In her unique memoir, The Magical Language of Others, E.J. Koh brings readers through a turmoil of emotions as she interlaces original handwritten letters from her mother with her own recounting of important moments in her life. Not only does she open the doors to her conflicting, intimate relationship between her mother and herself, but she also shares stories from the women who lived generations before her. 

Korean-American Eun Ji offers a unique Asian-American perspective on family and how to cope with the consequences of when her parents leave her and her brother alone in California as they venture off to Korea for years due to her father’s job. Her mother yearns to hold onto what is left between them by sending letters asking for forgiveness and love, but throughout the whole novel, readers question if the relationship can ever be mended, especially since they no longer even share a language. Eun Ji really only knows English and her mother really only knows Korean. It isn’t until she attempts to translate her mother’s letters, years later, when she starts to understand who her mother really is. 

This memoir is a love story between mother and daughter who are pulled apart geographically and by language. Raw emotions are pouring out in two different forms, from the Morning Glory stationery papers filled from top to bottom in bubbly Korean to Koh’s beautiful yet horrific imagery-filled writing. By including the letters, there also comes a greater sense of authenticity. Even though I cannot read Korean, her mother’s efforts are clearly visible as she attempts to write some words in English. Some words are written larger than others, putting greater emphasis on words like “I Love You, Eun Ji” and “miss you.” There are even little cartoon drawings.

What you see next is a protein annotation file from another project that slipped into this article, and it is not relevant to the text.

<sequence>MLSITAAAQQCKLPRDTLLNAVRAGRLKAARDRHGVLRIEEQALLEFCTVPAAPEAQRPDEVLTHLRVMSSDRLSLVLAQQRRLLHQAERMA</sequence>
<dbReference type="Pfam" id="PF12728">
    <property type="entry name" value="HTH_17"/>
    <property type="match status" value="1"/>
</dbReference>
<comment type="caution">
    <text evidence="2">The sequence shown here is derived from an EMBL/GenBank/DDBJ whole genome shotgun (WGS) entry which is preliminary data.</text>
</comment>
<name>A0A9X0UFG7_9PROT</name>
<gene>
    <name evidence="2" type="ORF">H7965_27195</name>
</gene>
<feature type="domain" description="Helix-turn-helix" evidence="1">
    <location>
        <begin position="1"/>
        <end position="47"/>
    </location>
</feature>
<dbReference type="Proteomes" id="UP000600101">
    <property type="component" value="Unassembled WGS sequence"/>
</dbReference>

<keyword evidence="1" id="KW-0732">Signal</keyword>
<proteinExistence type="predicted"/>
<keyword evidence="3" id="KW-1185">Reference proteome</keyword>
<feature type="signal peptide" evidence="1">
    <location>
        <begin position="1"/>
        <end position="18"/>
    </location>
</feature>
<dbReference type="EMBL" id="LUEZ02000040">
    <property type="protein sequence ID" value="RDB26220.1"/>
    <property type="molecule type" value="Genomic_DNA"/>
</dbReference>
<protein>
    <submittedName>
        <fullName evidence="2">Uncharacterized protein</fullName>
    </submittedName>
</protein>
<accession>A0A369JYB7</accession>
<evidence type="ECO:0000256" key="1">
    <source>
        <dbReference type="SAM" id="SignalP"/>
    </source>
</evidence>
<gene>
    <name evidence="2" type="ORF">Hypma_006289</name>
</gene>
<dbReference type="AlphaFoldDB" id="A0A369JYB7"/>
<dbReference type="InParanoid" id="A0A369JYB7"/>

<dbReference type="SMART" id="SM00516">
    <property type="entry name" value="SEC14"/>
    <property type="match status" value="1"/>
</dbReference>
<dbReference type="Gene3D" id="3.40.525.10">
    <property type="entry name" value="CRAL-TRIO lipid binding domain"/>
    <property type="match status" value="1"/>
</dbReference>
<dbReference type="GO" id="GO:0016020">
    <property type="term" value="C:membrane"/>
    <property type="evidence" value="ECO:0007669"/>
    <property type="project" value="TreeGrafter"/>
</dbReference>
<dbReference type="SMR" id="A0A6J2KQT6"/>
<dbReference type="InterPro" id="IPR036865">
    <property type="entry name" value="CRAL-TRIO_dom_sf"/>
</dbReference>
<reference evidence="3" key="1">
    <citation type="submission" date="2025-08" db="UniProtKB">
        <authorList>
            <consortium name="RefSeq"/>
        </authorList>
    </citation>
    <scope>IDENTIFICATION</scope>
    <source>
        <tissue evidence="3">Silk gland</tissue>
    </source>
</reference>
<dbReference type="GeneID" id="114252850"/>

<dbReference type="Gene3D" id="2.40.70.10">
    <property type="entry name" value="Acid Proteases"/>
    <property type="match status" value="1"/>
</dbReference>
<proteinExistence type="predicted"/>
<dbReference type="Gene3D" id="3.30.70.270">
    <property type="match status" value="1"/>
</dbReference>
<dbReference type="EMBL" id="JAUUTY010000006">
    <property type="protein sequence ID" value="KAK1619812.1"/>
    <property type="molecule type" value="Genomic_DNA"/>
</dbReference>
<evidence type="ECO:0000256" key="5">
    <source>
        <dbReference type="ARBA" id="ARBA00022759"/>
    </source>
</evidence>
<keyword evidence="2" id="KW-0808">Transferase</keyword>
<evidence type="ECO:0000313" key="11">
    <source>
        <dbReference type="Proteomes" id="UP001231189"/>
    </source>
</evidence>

For some readers, it might be easy to just skip through these letters since they are mostly all in Korean. But looking through the letters is like analyzing art. You do not really know what the artist is trying to say at first glance, but the more you stare at the piece, the more you put together answers toward its meaning. What are Eun Ji’s mother’s true intentions? Is she just overcompensating for leaving her children behind? Or does she truly believe that the love between them is just as strong? 

Koh’s memoir also explores the strings that tie her to her grandmothers’ stories as well. There are traces of intergenerational trauma and how it impacts the ways in which Eun Ji understands, copes with, and attempts to heal from the trauma. The memoir can be a bit disorienting as it jumps from different points on the timeline as a different generation’s story is told. And yet, in the midst of the retelling different stories, Koh’s emotionally heavy writing shines through to make you feel as if you were living with her through the trauma of suicidal thoughts and eating disorders. All these moments in her life impact one another and play into the grander scheme of Eun Ji’s growth process as a result of a disjointed family. 

Koh’s writing is magnificent and filled with so much raw emotion in sharing the intimacies of her life. This is a memoir that needs to be read more than once in order to fully grasp all the sensory details that are thrown at readers. Koh artistically pulls at every single emotion on the spectrum in order to show her journey in reorienting herself through language and love. 

E.J. Koh will be at Elliott Bay Books on January 7 at 7:00 PM to read from her book. 

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